8:57 a.m., Jan. 23, 2009----Researchers in the University of Delaware's Department of Physics and Astronomy have been awarded $750,000 by the National Air and Space Administration Experimental Program to Stimulate Competitive Research (NASA EPSCoR) to develop a Delaware Center for the Study of Space Radiation Effects.
The NASA EPSCoR program provides funding to strengthen research programs in states seeking to become more competitive in their aerospace and aerospace-related research activities.
Science Principal Investigator Bill Matthaeus and Delaware's NASA EPSCoR Director Dermott Mullan, professors in the Department of Physics and Astronomy, designed the project to build on existing Delaware expertise in space radiation and develop new multidisciplinary connections.
Paul Evenson, also a professor in the Department of Physics and Astronomy, will direct the new center, and several University of Delaware departments will collaborate on the project, which is supported by industrial partner ILC Dover, a major supplier of NASA space suits.
“For many years, there has been substantial expertise in the physics of cosmic rays (energetic and potentially dangerous particles coming from space), much of it in the Bartol Research Institute, which came to Delaware in 1977,” said Matthaeus, adding that while this basic research effort has been in place for decades, the potential for practical applications has become apparent in more recent years.
“We have had discussions about connections to the airline industry and to space weather for quite some time,” said Matthaeus. “The EPSCoR project brings this all together.”
Delaware first gained access to NASA EPSCoR funds in 2007, when NASA decided to supply funds to the state if researchers could demonstrate a connection between their work and Delaware's economy.
“An obvious partner in this regard came to mind immediately: ILC Dover, with its decades-old association with space-suit manufacture for NASA,” said Mullan. “In the area of space suit manufacture, we can come to grips with the effects of space radiation on humans in space.”
“By developing this industrial connection and pursuing other connections with airline safety on polar flights, we hope to advance our basic science interests and make contributions that will have an impact on Delaware industry and on the workforce,” said Matthaeus. “We also hope to establish Delaware as a multidisciplinary center of space research.”
The project aims to develop multidisciplinary connections in three main focus areas: preparation for space exploration, through study of the space radiation environment and its effects on humans; study of the short-term variability of cosmic rays and its influence on the geospace environment; and examination of possible long-term effects of particle radiation from space on terrestrial climate.
Bartol Research Institute has conducted work in cosmic rays since the 1930s, when Bartol's first director, W.F.G. Swann, published seminal papers on acceleration of cosmic rays.
Swann's successor, Martin A. Pomerantz, discovered mesons in the cosmic rays. Bartol's third director, National Academy Member Norman F. Ness, is credited with discovery of most of the solar system's magnetic fields.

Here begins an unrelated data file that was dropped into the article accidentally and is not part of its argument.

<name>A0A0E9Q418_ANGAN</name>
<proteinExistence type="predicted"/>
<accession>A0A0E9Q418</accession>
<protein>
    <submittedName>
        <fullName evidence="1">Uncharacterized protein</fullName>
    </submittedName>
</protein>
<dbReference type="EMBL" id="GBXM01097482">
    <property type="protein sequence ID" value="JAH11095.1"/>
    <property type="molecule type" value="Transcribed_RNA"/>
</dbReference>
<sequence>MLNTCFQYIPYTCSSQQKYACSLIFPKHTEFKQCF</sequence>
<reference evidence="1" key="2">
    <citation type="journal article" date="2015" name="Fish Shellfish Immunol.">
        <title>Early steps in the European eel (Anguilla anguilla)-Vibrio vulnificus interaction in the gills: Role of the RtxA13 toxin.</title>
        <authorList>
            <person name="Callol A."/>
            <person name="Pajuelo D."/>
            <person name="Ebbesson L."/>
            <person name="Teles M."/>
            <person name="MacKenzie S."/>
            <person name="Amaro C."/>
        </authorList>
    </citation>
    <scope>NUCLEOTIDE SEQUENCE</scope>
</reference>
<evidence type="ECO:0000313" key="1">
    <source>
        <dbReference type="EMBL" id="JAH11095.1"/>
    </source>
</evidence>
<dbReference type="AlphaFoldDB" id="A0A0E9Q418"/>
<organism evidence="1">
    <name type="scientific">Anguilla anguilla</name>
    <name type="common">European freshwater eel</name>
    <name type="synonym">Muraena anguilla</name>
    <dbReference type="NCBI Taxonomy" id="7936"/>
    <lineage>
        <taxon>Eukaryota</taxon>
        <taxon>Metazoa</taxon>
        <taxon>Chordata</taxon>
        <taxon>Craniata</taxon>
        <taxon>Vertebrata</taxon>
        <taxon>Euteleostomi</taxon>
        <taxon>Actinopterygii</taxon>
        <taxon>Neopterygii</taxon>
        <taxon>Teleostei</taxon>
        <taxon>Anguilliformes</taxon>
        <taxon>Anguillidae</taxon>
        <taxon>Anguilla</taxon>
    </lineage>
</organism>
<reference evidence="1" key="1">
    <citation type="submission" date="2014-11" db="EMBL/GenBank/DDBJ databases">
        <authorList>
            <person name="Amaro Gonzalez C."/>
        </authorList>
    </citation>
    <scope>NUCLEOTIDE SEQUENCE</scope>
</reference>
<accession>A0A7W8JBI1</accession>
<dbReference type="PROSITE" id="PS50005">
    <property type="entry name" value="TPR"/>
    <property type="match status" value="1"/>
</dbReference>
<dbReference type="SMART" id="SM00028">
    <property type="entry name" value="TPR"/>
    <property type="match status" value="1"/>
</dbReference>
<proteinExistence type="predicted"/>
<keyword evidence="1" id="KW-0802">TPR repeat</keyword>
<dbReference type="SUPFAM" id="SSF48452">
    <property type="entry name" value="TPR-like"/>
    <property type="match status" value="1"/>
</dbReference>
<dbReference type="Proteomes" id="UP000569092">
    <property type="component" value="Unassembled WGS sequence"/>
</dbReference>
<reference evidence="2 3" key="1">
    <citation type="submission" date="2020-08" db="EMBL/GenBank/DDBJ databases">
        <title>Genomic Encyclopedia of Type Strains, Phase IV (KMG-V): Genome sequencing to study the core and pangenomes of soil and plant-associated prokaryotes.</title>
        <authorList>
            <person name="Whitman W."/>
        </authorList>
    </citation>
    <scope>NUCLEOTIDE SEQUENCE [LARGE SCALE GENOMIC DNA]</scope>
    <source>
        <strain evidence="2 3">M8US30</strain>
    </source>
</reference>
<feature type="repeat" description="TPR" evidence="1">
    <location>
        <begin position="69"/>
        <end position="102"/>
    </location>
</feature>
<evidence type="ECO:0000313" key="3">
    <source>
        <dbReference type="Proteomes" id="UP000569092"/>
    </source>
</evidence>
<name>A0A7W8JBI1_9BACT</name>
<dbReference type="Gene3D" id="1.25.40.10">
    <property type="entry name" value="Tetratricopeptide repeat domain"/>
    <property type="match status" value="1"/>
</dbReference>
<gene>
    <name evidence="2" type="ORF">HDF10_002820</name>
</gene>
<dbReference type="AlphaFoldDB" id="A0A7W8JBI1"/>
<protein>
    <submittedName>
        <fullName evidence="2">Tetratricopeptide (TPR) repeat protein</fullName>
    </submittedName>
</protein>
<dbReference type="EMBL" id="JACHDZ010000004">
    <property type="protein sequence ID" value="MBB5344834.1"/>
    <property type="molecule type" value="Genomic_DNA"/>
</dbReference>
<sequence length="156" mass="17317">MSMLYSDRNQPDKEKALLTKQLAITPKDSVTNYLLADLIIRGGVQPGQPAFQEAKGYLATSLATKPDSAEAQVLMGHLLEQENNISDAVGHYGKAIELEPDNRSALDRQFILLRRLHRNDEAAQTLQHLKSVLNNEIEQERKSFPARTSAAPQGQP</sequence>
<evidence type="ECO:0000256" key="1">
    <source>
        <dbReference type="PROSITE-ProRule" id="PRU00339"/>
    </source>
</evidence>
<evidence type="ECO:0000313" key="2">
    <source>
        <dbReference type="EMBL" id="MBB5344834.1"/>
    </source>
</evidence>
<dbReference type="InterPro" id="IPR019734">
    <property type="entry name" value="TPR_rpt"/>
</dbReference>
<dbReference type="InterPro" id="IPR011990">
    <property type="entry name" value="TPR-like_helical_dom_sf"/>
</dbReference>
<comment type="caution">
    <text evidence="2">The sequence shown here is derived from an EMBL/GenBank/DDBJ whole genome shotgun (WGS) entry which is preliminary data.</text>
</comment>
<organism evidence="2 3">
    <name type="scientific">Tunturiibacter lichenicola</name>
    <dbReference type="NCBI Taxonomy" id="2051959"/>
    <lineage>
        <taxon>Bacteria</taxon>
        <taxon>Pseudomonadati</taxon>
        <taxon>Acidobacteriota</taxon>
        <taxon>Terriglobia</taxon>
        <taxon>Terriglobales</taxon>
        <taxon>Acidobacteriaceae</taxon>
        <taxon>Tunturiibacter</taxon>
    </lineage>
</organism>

“It is these fields that guide the cosmic rays in their path toward Earth,” said Matthaeus. “For more than 40 years, a network of neutron monitors run by Bartol -- one is on the roof of Sharp Lab --has recorded the intensity of cosmic radiation as it arrives at Earth.”
Evenson and another professor, John Bieber, have been operating this network, sometimes called “Spaceship Earth,” for more than 20 years.
“During this time, several practical applications of this important dataset have come up,” said Matthaeus. “One is space weather -- the impact of solar variability on satellites and other technological assets in space. Other applications have emerged as well -- the possible importance of galactic cosmic rays on terrestrial weather, or the effects if the cosmic radiation environment on humans, who may spend a lot of time in spacecraft or on Mars or Moon bases in the future. So it is really the neutron monitors that got us thinking about radiation effects in general. The three focus areas are just a distillation of that thought process.”
Members of the Department of Physics and Astronomy, like research professor John Clem, who already has experience in working on quantitative studies of radiation exposure to pilots in polar airline routes, will address many of these practical research topics.
Collaborators in cloud dynamics from the College of Engineering will be invited to participate in the investigation of long-term connections between cosmic rays and weather.
“We also plan to establish connections with radiation technology training programs,” said Matthaeus. “Our technical monitor is Melvyn Goldstein, a senior NASA scientist at Goddard Space Flight Center.”
A major early effort of the center will be to recruit a highly qualified new faculty member in space physics.
“The NASA/EPSCoR funding provides Delaware with a golden opportunity to attract and hire an expert in the field of spacecraft experiments, which can measure the flux of potentially damaging radiation in space,” said Mullan. “Such an expert in space-borne instrumentation would greatly broaden and complement Delaware's expertise in the study of cosmic rays from the ground and from balloon flights.”
“We have a good understanding of the interests and capabilities of other researchers here at Delaware and can quickly go to the right person when we need input on a particular problem, but this is not often the case for external contacts,” said Evenson. “With the establishment of the center, we will be able to publicize a single point of contact for anyone who has a potential need for consultation on a specific problem or who would like assistance in formulating a multidisciplinary approach to a more general problem.”
Article by Katie Ginder-Vogel